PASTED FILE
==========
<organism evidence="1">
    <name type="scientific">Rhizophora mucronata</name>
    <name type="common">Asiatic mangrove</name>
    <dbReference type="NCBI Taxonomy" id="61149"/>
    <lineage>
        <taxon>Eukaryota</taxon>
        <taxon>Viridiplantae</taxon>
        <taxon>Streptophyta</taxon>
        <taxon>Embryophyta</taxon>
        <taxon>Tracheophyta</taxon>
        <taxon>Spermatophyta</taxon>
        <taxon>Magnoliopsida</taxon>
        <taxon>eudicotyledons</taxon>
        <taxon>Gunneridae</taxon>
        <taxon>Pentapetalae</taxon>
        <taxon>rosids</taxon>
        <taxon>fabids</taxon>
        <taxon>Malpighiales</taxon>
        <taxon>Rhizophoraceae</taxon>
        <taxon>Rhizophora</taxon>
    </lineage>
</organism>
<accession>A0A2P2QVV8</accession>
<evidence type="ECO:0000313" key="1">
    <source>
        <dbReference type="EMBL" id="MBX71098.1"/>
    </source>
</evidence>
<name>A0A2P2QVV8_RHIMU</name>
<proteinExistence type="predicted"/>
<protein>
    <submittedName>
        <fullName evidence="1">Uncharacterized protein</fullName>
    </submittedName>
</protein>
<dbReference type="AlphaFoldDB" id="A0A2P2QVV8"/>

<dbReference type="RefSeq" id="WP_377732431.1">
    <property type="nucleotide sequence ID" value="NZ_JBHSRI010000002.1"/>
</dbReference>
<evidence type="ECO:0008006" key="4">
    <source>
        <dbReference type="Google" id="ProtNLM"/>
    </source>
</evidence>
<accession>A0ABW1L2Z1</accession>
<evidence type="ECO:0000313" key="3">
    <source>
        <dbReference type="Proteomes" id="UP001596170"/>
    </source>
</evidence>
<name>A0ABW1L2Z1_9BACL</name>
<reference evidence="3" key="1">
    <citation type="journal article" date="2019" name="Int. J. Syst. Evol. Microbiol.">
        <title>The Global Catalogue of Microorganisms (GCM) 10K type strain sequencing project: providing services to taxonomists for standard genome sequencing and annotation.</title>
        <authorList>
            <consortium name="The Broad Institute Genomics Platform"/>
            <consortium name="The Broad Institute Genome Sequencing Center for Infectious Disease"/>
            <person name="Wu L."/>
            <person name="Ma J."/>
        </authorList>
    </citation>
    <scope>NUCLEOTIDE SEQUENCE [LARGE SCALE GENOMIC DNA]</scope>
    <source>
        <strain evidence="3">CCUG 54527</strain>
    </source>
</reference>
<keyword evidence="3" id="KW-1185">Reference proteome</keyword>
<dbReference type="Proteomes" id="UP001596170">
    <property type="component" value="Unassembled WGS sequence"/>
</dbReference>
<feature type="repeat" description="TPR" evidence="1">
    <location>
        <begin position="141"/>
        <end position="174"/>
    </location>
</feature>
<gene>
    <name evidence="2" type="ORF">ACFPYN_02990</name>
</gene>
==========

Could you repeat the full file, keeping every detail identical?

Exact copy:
<organism evidence="1">
    <name type="scientific">Rhizophora mucronata</name>
    <name type="common">Asiatic mangrove</name>
    <dbReference type="NCBI Taxonomy" id="61149"/>
    <lineage>
        <taxon>Eukaryota</taxon>
        <taxon>Viridiplantae</taxon>
        <taxon>Streptophyta</taxon>
        <taxon>Embryophyta</taxon>
        <taxon>Tracheophyta</taxon>
        <taxon>Spermatophyta</taxon>
        <taxon>Magnoliopsida</taxon>
        <taxon>eudicotyledons</taxon>
        <taxon>Gunneridae</taxon>
        <taxon>Pentapetalae</taxon>
        <taxon>rosids</taxon>
        <taxon>fabids</taxon>
        <taxon>Malpighiales</taxon>
        <taxon>Rhizophoraceae</taxon>
        <taxon>Rhizophora</taxon>
    </lineage>
</organism>
<accession>A0A2P2QVV8</accession>
<evidence type="ECO:0000313" key="1">
    <source>
        <dbReference type="EMBL" id="MBX71098.1"/>
    </source>
</evidence>
<name>A0A2P2QVV8_RHIMU</name>
<proteinExistence type="predicted"/>
<protein>
    <submittedName>
        <fullName evidence="1">Uncharacterized protein</fullName>
    </submittedName>
</protein>
<dbReference type="AlphaFoldDB" id="A0A2P2QVV8"/>

<dbReference type="RefSeq" id="WP_377732431.1">
    <property type="nucleotide sequence ID" value="NZ_JBHSRI010000002.1"/>
</dbReference>
<evidence type="ECO:0008006" key="4">
    <source>
        <dbReference type="Google" id="ProtNLM"/>
    </source>
</evidence>
<accession>A0ABW1L2Z1</accession>
<evidence type="ECO:0000313" key="3">
    <source>
        <dbReference type="Proteomes" id="UP001596170"/>
    </source>
</evidence>
<name>A0ABW1L2Z1_9BACL</name>
<reference evidence="3" key="1">
    <citation type="journal article" date="2019" name="Int. J. Syst. Evol. Microbiol.">
        <title>The Global Catalogue of Microorganisms (GCM) 10K type strain sequencing project: providing services to taxonomists for standard genome sequencing and annotation.</title>
        <authorList>
            <consortium name="The Broad Institute Genomics Platform"/>
            <consortium name="The Broad Institute Genome Sequencing Center for Infectious Disease"/>
            <person name="Wu L."/>
            <person name="Ma J."/>
        </authorList>
    </citation>
    <scope>NUCLEOTIDE SEQUENCE [LARGE SCALE GENOMIC DNA]</scope>
    <source>
        <strain evidence="3">CCUG 54527</strain>
    </source>
</reference>
<keyword evidence="3" id="KW-1185">Reference proteome</keyword>
<dbReference type="Proteomes" id="UP001596170">
    <property type="component" value="Unassembled WGS sequence"/>
</dbReference>
<feature type="repeat" description="TPR" evidence="1">
    <location>
        <begin position="141"/>
        <end position="174"/>
    </location>
</feature>
<gene>
    <name evidence="2" type="ORF">ACFPYN_02990</name>
</gene>